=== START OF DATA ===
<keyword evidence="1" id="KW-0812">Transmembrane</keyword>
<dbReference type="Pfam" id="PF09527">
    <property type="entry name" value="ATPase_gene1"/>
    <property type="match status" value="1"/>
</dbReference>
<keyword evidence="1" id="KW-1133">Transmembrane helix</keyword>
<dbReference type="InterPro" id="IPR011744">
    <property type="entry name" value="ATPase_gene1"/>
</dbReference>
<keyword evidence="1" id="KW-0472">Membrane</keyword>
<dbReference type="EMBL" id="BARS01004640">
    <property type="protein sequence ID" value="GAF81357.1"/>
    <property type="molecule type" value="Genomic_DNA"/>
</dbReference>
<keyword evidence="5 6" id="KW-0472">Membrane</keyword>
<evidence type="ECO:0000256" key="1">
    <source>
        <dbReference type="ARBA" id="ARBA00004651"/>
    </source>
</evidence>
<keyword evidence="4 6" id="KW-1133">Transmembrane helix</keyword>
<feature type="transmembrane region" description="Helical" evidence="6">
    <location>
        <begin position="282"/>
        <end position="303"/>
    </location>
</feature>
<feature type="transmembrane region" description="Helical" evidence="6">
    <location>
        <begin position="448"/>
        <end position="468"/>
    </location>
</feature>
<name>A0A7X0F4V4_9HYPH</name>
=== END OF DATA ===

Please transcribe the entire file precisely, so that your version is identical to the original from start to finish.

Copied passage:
<keyword evidence="1" id="KW-0812">Transmembrane</keyword>
<dbReference type="Pfam" id="PF09527">
    <property type="entry name" value="ATPase_gene1"/>
    <property type="match status" value="1"/>
</dbReference>
<keyword evidence="1" id="KW-1133">Transmembrane helix</keyword>
<dbReference type="InterPro" id="IPR011744">
    <property type="entry name" value="ATPase_gene1"/>
</dbReference>
<keyword evidence="1" id="KW-0472">Membrane</keyword>
<dbReference type="EMBL" id="BARS01004640">
    <property type="protein sequence ID" value="GAF81357.1"/>
    <property type="molecule type" value="Genomic_DNA"/>
</dbReference>
<keyword evidence="5 6" id="KW-0472">Membrane</keyword>
<evidence type="ECO:0000256" key="1">
    <source>
        <dbReference type="ARBA" id="ARBA00004651"/>
    </source>
</evidence>
<keyword evidence="4 6" id="KW-1133">Transmembrane helix</keyword>
<feature type="transmembrane region" description="Helical" evidence="6">
    <location>
        <begin position="282"/>
        <end position="303"/>
    </location>
</feature>
<feature type="transmembrane region" description="Helical" evidence="6">
    <location>
        <begin position="448"/>
        <end position="468"/>
    </location>
</feature>
<name>A0A7X0F4V4_9HYPH</name>